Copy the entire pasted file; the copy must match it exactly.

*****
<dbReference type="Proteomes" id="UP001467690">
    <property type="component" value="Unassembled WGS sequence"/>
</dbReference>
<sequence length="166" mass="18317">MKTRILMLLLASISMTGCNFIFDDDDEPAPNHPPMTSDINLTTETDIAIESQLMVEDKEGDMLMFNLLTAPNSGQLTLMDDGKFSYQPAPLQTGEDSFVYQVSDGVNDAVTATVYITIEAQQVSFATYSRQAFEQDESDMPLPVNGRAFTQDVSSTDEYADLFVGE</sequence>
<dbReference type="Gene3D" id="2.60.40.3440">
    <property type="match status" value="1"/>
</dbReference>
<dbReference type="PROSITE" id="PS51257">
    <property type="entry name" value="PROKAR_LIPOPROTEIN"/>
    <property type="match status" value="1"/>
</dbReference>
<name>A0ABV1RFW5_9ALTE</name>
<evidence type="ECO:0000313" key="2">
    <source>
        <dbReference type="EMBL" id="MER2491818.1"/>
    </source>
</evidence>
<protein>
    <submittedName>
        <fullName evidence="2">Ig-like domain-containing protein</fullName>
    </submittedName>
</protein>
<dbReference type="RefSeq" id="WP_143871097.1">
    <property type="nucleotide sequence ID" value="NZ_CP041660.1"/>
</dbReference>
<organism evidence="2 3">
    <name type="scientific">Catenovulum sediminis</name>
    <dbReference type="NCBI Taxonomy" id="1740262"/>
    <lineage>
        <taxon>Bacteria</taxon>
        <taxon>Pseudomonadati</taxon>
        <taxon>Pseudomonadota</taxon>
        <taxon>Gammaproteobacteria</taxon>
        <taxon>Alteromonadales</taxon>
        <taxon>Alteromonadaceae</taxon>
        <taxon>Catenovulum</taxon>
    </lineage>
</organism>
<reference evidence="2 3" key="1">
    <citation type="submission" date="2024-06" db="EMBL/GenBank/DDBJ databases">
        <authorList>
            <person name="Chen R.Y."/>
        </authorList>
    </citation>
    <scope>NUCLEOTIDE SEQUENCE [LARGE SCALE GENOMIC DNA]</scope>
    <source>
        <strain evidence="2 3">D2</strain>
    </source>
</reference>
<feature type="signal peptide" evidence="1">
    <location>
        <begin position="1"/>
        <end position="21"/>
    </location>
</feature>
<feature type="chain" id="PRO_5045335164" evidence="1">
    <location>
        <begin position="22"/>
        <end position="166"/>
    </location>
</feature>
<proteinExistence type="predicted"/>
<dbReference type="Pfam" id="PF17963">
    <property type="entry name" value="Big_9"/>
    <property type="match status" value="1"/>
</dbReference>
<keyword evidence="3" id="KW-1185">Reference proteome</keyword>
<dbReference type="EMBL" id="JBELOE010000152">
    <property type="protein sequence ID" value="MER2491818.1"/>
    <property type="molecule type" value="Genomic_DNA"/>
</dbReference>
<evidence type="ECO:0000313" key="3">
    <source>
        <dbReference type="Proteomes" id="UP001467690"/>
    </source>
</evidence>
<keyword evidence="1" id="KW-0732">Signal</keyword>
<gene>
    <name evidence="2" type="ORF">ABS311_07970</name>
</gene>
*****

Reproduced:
<dbReference type="Proteomes" id="UP001467690">
    <property type="component" value="Unassembled WGS sequence"/>
</dbReference>
<sequence length="166" mass="18317">MKTRILMLLLASISMTGCNFIFDDDDEPAPNHPPMTSDINLTTETDIAIESQLMVEDKEGDMLMFNLLTAPNSGQLTLMDDGKFSYQPAPLQTGEDSFVYQVSDGVNDAVTATVYITIEAQQVSFATYSRQAFEQDESDMPLPVNGRAFTQDVSSTDEYADLFVGE</sequence>
<dbReference type="Gene3D" id="2.60.40.3440">
    <property type="match status" value="1"/>
</dbReference>
<dbReference type="PROSITE" id="PS51257">
    <property type="entry name" value="PROKAR_LIPOPROTEIN"/>
    <property type="match status" value="1"/>
</dbReference>
<name>A0ABV1RFW5_9ALTE</name>
<evidence type="ECO:0000313" key="2">
    <source>
        <dbReference type="EMBL" id="MER2491818.1"/>
    </source>
</evidence>
<protein>
    <submittedName>
        <fullName evidence="2">Ig-like domain-containing protein</fullName>
    </submittedName>
</protein>
<dbReference type="RefSeq" id="WP_143871097.1">
    <property type="nucleotide sequence ID" value="NZ_CP041660.1"/>
</dbReference>
<organism evidence="2 3">
    <name type="scientific">Catenovulum sediminis</name>
    <dbReference type="NCBI Taxonomy" id="1740262"/>
    <lineage>
        <taxon>Bacteria</taxon>
        <taxon>Pseudomonadati</taxon>
        <taxon>Pseudomonadota</taxon>
        <taxon>Gammaproteobacteria</taxon>
        <taxon>Alteromonadales</taxon>
        <taxon>Alteromonadaceae</taxon>
        <taxon>Catenovulum</taxon>
    </lineage>
</organism>
<reference evidence="2 3" key="1">
    <citation type="submission" date="2024-06" db="EMBL/GenBank/DDBJ databases">
        <authorList>
            <person name="Chen R.Y."/>
        </authorList>
    </citation>
    <scope>NUCLEOTIDE SEQUENCE [LARGE SCALE GENOMIC DNA]</scope>
    <source>
        <strain evidence="2 3">D2</strain>
    </source>
</reference>
<feature type="signal peptide" evidence="1">
    <location>
        <begin position="1"/>
        <end position="21"/>
    </location>
</feature>
<feature type="chain" id="PRO_5045335164" evidence="1">
    <location>
        <begin position="22"/>
        <end position="166"/>
    </location>
</feature>
<proteinExistence type="predicted"/>
<dbReference type="Pfam" id="PF17963">
    <property type="entry name" value="Big_9"/>
    <property type="match status" value="1"/>
</dbReference>
<keyword evidence="3" id="KW-1185">Reference proteome</keyword>
<dbReference type="EMBL" id="JBELOE010000152">
    <property type="protein sequence ID" value="MER2491818.1"/>
    <property type="molecule type" value="Genomic_DNA"/>
</dbReference>
<evidence type="ECO:0000313" key="3">
    <source>
        <dbReference type="Proteomes" id="UP001467690"/>
    </source>
</evidence>
<keyword evidence="1" id="KW-0732">Signal</keyword>
<gene>
    <name evidence="2" type="ORF">ABS311_07970</name>
</gene>